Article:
While some service users reported being treated well at the clinics, there were reports of stigmatization of service users at the clinics where they seek help. From security personnel attached to health care facilities to clinic staff, there were reports of PWMIs being beaten, shouted at, being made fun of or simply ignored. These experiences can lead to PWMIs being hesitant to seek help.
Yes. There is the other one who used to come to the clinic and cause a lot of commotion. The security guard who used to work here in the clinic would then beat him up… The security guard who used to work here was a female and the person who suffered from mental problem was a male. She would beat him up and push him out of the clinic premises (saying)… he is not our patient here in the clinic. –Lay counsellor (LCK3)
It is interesting to note that both service users and professional nurses reported that PWMIs sometimes get shouted at or made fun of at the clinics as exemplified in the following narrative by a nurse. This behaviour can deter PWMIs from seeking help at the clinics.
Yes, most people would make fun of mentally ill patients and they would say funny comments such as “this is a lunatic”. We used to experience that at this clinic, it’s not nice at all and this can happen to anybody. –Nurse (N5)
Professional nurses were also accused of refusing to give medical attention to PWMIs as explained by a lay counsellor.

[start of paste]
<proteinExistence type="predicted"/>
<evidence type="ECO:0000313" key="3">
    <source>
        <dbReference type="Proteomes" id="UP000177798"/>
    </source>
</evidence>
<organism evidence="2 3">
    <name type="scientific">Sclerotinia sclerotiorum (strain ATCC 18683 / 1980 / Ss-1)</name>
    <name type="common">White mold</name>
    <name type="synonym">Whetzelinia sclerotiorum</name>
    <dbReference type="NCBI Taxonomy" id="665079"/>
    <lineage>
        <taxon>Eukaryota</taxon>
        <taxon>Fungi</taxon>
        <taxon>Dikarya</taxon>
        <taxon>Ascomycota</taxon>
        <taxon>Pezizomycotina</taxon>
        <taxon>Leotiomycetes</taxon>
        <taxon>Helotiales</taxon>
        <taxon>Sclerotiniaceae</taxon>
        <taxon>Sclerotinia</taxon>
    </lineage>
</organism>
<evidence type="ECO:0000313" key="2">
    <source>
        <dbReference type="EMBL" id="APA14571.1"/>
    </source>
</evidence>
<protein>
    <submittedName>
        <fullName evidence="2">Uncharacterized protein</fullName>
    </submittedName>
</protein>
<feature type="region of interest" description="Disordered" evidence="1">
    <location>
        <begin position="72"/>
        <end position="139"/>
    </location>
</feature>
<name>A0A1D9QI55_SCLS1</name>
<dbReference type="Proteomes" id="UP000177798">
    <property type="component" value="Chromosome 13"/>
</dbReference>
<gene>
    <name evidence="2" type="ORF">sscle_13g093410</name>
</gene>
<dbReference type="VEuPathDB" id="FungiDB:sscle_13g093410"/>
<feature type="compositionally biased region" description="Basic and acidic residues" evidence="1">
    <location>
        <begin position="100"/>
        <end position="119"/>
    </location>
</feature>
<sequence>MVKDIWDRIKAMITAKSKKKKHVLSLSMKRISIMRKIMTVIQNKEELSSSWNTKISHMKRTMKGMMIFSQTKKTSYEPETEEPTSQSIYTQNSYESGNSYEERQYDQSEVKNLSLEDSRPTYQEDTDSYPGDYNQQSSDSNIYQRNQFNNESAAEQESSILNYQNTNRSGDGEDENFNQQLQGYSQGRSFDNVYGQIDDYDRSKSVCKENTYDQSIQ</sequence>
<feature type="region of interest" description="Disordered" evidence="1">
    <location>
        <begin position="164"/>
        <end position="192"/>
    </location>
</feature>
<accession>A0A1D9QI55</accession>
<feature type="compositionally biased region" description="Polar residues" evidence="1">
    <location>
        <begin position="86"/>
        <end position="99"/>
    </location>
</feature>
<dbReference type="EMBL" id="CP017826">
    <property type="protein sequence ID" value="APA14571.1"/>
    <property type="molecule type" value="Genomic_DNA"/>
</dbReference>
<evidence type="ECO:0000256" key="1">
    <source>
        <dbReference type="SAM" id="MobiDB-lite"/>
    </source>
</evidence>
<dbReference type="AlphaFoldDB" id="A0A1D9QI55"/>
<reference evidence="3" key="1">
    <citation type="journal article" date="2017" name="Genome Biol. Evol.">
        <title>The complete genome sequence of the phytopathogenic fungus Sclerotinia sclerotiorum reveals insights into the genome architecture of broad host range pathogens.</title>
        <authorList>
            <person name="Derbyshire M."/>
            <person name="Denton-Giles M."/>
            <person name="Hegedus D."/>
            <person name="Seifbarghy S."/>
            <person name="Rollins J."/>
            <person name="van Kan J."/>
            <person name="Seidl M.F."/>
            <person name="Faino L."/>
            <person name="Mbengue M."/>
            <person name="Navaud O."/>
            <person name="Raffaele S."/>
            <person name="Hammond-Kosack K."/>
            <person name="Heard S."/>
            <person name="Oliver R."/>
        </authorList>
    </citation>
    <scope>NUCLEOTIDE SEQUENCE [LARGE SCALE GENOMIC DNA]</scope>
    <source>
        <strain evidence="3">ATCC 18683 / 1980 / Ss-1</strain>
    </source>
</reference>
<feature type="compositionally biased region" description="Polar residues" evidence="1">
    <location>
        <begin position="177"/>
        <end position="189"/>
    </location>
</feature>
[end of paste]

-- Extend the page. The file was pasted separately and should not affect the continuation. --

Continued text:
You find that all the professional nurses don’t want to do mental health work. –Lay counsellor (LCMS6)
It should be noted that many of the health professionals when asked about whether stigmatizing and discriminatory practices towards PWMIs occur at their facilities were reticent to mention such incidents. They seem to be more comfortable providing examples of such behaviours in families and the communities.
Ill treatment from family members
Various experiences of stigmatization and discrimination within the family were reported. These included PWMIs being denied food; laughed at; neglected; beaten and being tied to a tree. Some service users recounted the treatment they got from their family members while service providers testified to having witnessed some of these stigmatizing behaviours either in their homes or around their neighbourhood.